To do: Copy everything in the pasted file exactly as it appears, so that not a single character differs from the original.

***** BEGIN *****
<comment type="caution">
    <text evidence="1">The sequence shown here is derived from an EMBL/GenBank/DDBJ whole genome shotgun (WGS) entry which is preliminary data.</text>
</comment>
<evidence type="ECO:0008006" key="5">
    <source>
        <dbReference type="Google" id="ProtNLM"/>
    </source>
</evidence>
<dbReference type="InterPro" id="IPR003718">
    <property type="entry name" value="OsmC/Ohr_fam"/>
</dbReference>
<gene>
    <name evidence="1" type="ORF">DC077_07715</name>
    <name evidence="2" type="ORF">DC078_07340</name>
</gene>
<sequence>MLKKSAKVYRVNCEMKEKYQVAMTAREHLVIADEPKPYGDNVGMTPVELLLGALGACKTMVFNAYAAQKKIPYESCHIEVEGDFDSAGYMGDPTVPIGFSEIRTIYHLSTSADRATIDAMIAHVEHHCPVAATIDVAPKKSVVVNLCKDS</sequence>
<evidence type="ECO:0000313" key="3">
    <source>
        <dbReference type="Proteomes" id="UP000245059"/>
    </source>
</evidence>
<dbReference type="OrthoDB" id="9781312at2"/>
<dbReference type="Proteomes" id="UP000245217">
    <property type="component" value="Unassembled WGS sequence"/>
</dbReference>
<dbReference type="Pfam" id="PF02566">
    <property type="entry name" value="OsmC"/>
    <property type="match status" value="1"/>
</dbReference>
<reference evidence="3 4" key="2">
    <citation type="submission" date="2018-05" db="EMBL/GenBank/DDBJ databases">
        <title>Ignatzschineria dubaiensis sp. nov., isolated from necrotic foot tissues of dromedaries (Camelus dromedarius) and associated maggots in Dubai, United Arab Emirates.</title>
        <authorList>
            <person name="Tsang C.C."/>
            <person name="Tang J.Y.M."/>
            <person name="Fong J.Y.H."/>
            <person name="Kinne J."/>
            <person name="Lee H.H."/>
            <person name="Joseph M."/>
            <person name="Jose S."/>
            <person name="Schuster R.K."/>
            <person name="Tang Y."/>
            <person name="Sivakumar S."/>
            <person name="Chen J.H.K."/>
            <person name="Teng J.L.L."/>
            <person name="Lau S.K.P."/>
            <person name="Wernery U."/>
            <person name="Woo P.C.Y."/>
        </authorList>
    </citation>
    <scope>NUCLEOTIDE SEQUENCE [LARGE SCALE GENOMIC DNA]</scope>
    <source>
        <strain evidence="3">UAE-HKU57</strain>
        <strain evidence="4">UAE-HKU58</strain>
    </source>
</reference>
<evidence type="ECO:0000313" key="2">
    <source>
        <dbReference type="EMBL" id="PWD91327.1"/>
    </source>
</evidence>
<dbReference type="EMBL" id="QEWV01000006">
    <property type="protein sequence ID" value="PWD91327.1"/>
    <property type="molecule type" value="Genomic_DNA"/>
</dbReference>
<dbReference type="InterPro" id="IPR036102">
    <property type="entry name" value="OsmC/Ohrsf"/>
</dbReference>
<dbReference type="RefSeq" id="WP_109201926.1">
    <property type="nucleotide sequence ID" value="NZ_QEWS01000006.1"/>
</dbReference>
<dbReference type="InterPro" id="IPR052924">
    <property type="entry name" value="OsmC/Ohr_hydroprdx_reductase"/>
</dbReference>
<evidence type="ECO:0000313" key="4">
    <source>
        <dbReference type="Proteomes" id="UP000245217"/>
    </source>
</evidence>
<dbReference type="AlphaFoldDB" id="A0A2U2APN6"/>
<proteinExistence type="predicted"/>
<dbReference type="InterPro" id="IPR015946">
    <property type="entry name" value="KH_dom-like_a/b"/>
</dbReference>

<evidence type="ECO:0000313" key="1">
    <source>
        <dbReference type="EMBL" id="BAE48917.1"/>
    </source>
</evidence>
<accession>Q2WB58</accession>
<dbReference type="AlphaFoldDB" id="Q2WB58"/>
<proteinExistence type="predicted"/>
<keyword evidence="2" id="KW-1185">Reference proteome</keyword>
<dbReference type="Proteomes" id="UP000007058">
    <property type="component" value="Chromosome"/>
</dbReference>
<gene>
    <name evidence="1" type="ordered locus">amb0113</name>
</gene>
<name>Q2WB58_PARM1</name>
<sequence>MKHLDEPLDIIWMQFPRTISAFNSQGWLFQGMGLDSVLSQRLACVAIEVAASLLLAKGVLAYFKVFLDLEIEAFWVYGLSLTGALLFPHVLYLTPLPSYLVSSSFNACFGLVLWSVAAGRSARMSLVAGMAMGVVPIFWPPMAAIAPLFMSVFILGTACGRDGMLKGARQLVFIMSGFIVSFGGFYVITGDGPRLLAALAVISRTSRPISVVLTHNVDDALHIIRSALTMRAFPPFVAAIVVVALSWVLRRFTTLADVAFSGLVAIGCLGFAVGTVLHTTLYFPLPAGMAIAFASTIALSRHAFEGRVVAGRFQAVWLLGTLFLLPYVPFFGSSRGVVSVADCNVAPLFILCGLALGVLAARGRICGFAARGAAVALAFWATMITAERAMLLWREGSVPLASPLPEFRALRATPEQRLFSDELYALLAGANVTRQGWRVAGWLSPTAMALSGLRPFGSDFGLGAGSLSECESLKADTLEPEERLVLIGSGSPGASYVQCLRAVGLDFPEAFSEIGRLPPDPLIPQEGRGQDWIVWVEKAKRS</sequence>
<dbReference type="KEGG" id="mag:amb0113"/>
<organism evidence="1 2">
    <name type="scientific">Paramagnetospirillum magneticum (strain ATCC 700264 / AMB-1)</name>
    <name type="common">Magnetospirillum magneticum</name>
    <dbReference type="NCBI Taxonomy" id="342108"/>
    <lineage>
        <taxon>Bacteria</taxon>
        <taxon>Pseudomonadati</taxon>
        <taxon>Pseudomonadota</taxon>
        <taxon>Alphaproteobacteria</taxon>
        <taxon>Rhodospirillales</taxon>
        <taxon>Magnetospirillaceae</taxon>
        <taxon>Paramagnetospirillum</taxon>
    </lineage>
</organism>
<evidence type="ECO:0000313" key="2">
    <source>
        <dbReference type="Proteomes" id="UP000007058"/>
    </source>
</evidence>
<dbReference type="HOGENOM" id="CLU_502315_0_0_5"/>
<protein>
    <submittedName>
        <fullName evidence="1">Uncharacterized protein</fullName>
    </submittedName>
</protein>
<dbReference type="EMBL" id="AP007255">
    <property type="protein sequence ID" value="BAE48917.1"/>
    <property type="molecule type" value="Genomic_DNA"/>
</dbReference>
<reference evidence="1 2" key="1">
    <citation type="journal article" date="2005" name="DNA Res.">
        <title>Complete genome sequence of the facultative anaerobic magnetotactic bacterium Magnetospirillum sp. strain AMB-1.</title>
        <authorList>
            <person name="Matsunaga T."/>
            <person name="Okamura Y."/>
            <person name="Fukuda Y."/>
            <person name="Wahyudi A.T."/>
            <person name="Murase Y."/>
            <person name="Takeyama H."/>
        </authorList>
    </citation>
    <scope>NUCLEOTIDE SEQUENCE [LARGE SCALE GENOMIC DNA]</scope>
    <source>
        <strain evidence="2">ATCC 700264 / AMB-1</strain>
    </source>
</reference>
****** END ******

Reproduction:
<comment type="caution">
    <text evidence="1">The sequence shown here is derived from an EMBL/GenBank/DDBJ whole genome shotgun (WGS) entry which is preliminary data.</text>
</comment>
<evidence type="ECO:0008006" key="5">
    <source>
        <dbReference type="Google" id="ProtNLM"/>
    </source>
</evidence>
<dbReference type="InterPro" id="IPR003718">
    <property type="entry name" value="OsmC/Ohr_fam"/>
</dbReference>
<gene>
    <name evidence="1" type="ORF">DC077_07715</name>
    <name evidence="2" type="ORF">DC078_07340</name>
</gene>
<sequence>MLKKSAKVYRVNCEMKEKYQVAMTAREHLVIADEPKPYGDNVGMTPVELLLGALGACKTMVFNAYAAQKKIPYESCHIEVEGDFDSAGYMGDPTVPIGFSEIRTIYHLSTSADRATIDAMIAHVEHHCPVAATIDVAPKKSVVVNLCKDS</sequence>
<evidence type="ECO:0000313" key="3">
    <source>
        <dbReference type="Proteomes" id="UP000245059"/>
    </source>
</evidence>
<dbReference type="OrthoDB" id="9781312at2"/>
<dbReference type="Proteomes" id="UP000245217">
    <property type="component" value="Unassembled WGS sequence"/>
</dbReference>
<dbReference type="Pfam" id="PF02566">
    <property type="entry name" value="OsmC"/>
    <property type="match status" value="1"/>
</dbReference>
<reference evidence="3 4" key="2">
    <citation type="submission" date="2018-05" db="EMBL/GenBank/DDBJ databases">
        <title>Ignatzschineria dubaiensis sp. nov., isolated from necrotic foot tissues of dromedaries (Camelus dromedarius) and associated maggots in Dubai, United Arab Emirates.</title>
        <authorList>
            <person name="Tsang C.C."/>
            <person name="Tang J.Y.M."/>
            <person name="Fong J.Y.H."/>
            <person name="Kinne J."/>
            <person name="Lee H.H."/>
            <person name="Joseph M."/>
            <person name="Jose S."/>
            <person name="Schuster R.K."/>
            <person name="Tang Y."/>
            <person name="Sivakumar S."/>
            <person name="Chen J.H.K."/>
            <person name="Teng J.L.L."/>
            <person name="Lau S.K.P."/>
            <person name="Wernery U."/>
            <person name="Woo P.C.Y."/>
        </authorList>
    </citation>
    <scope>NUCLEOTIDE SEQUENCE [LARGE SCALE GENOMIC DNA]</scope>
    <source>
        <strain evidence="3">UAE-HKU57</strain>
        <strain evidence="4">UAE-HKU58</strain>
    </source>
</reference>
<evidence type="ECO:0000313" key="2">
    <source>
        <dbReference type="EMBL" id="PWD91327.1"/>
    </source>
</evidence>
<dbReference type="EMBL" id="QEWV01000006">
    <property type="protein sequence ID" value="PWD91327.1"/>
    <property type="molecule type" value="Genomic_DNA"/>
</dbReference>
<dbReference type="InterPro" id="IPR036102">
    <property type="entry name" value="OsmC/Ohrsf"/>
</dbReference>
<dbReference type="RefSeq" id="WP_109201926.1">
    <property type="nucleotide sequence ID" value="NZ_QEWS01000006.1"/>
</dbReference>
<dbReference type="InterPro" id="IPR052924">
    <property type="entry name" value="OsmC/Ohr_hydroprdx_reductase"/>
</dbReference>
<evidence type="ECO:0000313" key="4">
    <source>
        <dbReference type="Proteomes" id="UP000245217"/>
    </source>
</evidence>
<dbReference type="AlphaFoldDB" id="A0A2U2APN6"/>
<proteinExistence type="predicted"/>
<dbReference type="InterPro" id="IPR015946">
    <property type="entry name" value="KH_dom-like_a/b"/>
</dbReference>

<evidence type="ECO:0000313" key="1">
    <source>
        <dbReference type="EMBL" id="BAE48917.1"/>
    </source>
</evidence>
<accession>Q2WB58</accession>
<dbReference type="AlphaFoldDB" id="Q2WB58"/>
<proteinExistence type="predicted"/>
<keyword evidence="2" id="KW-1185">Reference proteome</keyword>
<dbReference type="Proteomes" id="UP000007058">
    <property type="component" value="Chromosome"/>
</dbReference>
<gene>
    <name evidence="1" type="ordered locus">amb0113</name>
</gene>
<name>Q2WB58_PARM1</name>
<sequence>MKHLDEPLDIIWMQFPRTISAFNSQGWLFQGMGLDSVLSQRLACVAIEVAASLLLAKGVLAYFKVFLDLEIEAFWVYGLSLTGALLFPHVLYLTPLPSYLVSSSFNACFGLVLWSVAAGRSARMSLVAGMAMGVVPIFWPPMAAIAPLFMSVFILGTACGRDGMLKGARQLVFIMSGFIVSFGGFYVITGDGPRLLAALAVISRTSRPISVVLTHNVDDALHIIRSALTMRAFPPFVAAIVVVALSWVLRRFTTLADVAFSGLVAIGCLGFAVGTVLHTTLYFPLPAGMAIAFASTIALSRHAFEGRVVAGRFQAVWLLGTLFLLPYVPFFGSSRGVVSVADCNVAPLFILCGLALGVLAARGRICGFAARGAAVALAFWATMITAERAMLLWREGSVPLASPLPEFRALRATPEQRLFSDELYALLAGANVTRQGWRVAGWLSPTAMALSGLRPFGSDFGLGAGSLSECESLKADTLEPEERLVLIGSGSPGASYVQCLRAVGLDFPEAFSEIGRLPPDPLIPQEGRGQDWIVWVEKAKRS</sequence>
<dbReference type="KEGG" id="mag:amb0113"/>
<organism evidence="1 2">
    <name type="scientific">Paramagnetospirillum magneticum (strain ATCC 700264 / AMB-1)</name>
    <name type="common">Magnetospirillum magneticum</name>
    <dbReference type="NCBI Taxonomy" id="342108"/>
    <lineage>
        <taxon>Bacteria</taxon>
        <taxon>Pseudomonadati</taxon>
        <taxon>Pseudomonadota</taxon>
        <taxon>Alphaproteobacteria</taxon>
        <taxon>Rhodospirillales</taxon>
        <taxon>Magnetospirillaceae</taxon>
        <taxon>Paramagnetospirillum</taxon>
    </lineage>
</organism>
<evidence type="ECO:0000313" key="2">
    <source>
        <dbReference type="Proteomes" id="UP000007058"/>
    </source>
</evidence>
<dbReference type="HOGENOM" id="CLU_502315_0_0_5"/>
<protein>
    <submittedName>
        <fullName evidence="1">Uncharacterized protein</fullName>
    </submittedName>
</protein>
<dbReference type="EMBL" id="AP007255">
    <property type="protein sequence ID" value="BAE48917.1"/>
    <property type="molecule type" value="Genomic_DNA"/>
</dbReference>
<reference evidence="1 2" key="1">
    <citation type="journal article" date="2005" name="DNA Res.">
        <title>Complete genome sequence of the facultative anaerobic magnetotactic bacterium Magnetospirillum sp. strain AMB-1.</title>
        <authorList>
            <person name="Matsunaga T."/>
            <person name="Okamura Y."/>
            <person name="Fukuda Y."/>
            <person name="Wahyudi A.T."/>
            <person name="Murase Y."/>
            <person name="Takeyama H."/>
        </authorList>
    </citation>
    <scope>NUCLEOTIDE SEQUENCE [LARGE SCALE GENOMIC DNA]</scope>
    <source>
        <strain evidence="2">ATCC 700264 / AMB-1</strain>
    </source>
</reference>